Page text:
After all the pictures of wire, beads and several “trees of life“, I thought you might enjoy to see some embroidery pictures again. Therefore I have a new sneak peek picture of the most recent progress of my medieval rose worked in the Klosterstich embroidery technique for you. 🙂
And because I know that some of you find it helpful to see a close up photo of the surface of my embroidery as well as a photo of its backside, I also took several detail photos for you…
And here the new sneak peek for you at my most recent progress concerning my 14th century inspired rose worked in Klosterstich embroidery – enjoy! 😀
The colors at the picture above unfortunately appear a little bit darker than they actually are. The contrast between the dark red thread and the blue thread is much more apparent in natural light. 🙂
Anyway, based on previous experience with similar colors, it will highly depend on the color of the outline between the sections, if they shine or “go down” in relation to the whole embroidery.
…and now let’s get to the detail photos I promised you. 😀
At the picture above you can see a close up of my Klosterstich embroidery. What I really love about this technique, is that the couching thread nearly vanishes inside the bottom thread if you take care and “lay the (couching) thread into the twist (of the basic thread)”.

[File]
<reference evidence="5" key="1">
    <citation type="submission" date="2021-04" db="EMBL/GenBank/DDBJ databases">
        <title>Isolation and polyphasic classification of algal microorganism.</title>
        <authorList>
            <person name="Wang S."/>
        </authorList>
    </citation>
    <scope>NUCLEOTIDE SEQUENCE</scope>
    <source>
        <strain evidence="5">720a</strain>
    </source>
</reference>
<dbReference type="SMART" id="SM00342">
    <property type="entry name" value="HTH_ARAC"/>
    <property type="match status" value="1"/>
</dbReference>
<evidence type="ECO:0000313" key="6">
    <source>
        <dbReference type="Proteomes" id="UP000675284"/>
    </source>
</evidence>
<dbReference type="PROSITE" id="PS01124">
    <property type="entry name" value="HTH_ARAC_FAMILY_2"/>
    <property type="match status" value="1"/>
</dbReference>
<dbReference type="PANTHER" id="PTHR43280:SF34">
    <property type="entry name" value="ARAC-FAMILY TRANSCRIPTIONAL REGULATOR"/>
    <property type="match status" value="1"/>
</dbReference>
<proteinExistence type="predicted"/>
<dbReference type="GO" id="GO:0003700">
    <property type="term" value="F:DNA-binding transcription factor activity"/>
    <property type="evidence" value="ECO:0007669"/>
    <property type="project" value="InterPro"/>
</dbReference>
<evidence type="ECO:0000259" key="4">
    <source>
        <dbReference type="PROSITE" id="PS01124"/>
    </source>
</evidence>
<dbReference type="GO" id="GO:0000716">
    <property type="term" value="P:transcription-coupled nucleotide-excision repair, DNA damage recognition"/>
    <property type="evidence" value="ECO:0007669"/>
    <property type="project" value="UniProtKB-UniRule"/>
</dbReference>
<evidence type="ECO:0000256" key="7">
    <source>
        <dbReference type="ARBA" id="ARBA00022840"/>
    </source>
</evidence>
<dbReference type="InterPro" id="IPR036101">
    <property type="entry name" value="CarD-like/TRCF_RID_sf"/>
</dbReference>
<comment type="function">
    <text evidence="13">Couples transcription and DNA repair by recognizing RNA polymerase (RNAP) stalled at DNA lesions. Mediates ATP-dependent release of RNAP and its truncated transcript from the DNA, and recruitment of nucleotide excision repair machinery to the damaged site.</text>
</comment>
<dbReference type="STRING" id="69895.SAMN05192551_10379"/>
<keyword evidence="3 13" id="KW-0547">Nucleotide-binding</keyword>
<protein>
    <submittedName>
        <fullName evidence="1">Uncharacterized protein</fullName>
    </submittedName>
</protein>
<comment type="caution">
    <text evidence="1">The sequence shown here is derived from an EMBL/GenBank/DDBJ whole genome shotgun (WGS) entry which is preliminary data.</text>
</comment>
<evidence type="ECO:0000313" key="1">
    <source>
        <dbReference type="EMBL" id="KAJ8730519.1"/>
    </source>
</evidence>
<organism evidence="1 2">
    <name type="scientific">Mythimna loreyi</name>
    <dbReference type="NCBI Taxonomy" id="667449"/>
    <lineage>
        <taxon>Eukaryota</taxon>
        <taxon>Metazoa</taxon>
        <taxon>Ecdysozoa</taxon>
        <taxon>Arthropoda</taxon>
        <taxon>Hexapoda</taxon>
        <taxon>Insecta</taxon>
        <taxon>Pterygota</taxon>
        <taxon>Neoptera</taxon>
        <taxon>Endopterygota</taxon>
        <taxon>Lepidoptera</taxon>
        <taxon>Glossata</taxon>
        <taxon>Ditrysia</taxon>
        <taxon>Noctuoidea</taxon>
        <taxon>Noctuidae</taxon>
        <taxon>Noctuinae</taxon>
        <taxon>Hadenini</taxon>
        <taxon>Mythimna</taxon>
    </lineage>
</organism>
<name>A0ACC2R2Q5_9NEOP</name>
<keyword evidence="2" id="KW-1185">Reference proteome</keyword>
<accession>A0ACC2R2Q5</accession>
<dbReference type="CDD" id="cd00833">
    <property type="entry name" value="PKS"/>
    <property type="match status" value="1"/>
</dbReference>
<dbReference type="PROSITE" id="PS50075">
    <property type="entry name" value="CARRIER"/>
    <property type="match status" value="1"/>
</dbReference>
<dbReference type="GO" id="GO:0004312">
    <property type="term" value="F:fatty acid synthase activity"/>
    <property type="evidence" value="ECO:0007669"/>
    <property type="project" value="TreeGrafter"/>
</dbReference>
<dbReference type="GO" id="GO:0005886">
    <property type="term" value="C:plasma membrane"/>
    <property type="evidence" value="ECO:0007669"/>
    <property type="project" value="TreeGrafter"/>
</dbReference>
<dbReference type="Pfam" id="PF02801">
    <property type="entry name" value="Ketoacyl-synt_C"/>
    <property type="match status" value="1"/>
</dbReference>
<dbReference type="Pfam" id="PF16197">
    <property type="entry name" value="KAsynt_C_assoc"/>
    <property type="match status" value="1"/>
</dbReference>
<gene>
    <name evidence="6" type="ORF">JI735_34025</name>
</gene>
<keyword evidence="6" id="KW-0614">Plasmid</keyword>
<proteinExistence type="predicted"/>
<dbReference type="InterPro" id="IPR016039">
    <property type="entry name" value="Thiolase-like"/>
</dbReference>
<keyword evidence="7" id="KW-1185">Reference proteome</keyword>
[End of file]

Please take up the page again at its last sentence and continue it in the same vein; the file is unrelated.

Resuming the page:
I really love this small technique details… 🙂
Yes, I know, sometimes I sound very cryptic; even for myself. *lol* Therefore you might like to take a look at my technical drawing of the Klosterstich technique in my Klosterstich handout for a better understanding. You can download my Klosterstich handout here: Medieval Embroidery Technique Handouts 🙂
…and now the promised picture of the backside:
Isn’t it beautiful? *lol* Nearly all of the precious Malabrigo Silkpaca yarn is on the front and there is just little loss on the backside. I love embroidery techniques that help to save thread and money… Ok, not really money, but this technique definitely saves a lot of thread which normally would end up on the backside… 🙂
I really like my 14th century inspired rose and can’t wait to finish this Klosterstich embroidery. The rose will make a lovely top for my next round 14th century inspired reliquary box. 😀
If you would like to try this technique and/or pattern yourself you can download the rose pattern and the Klosterstich embroidery handout here: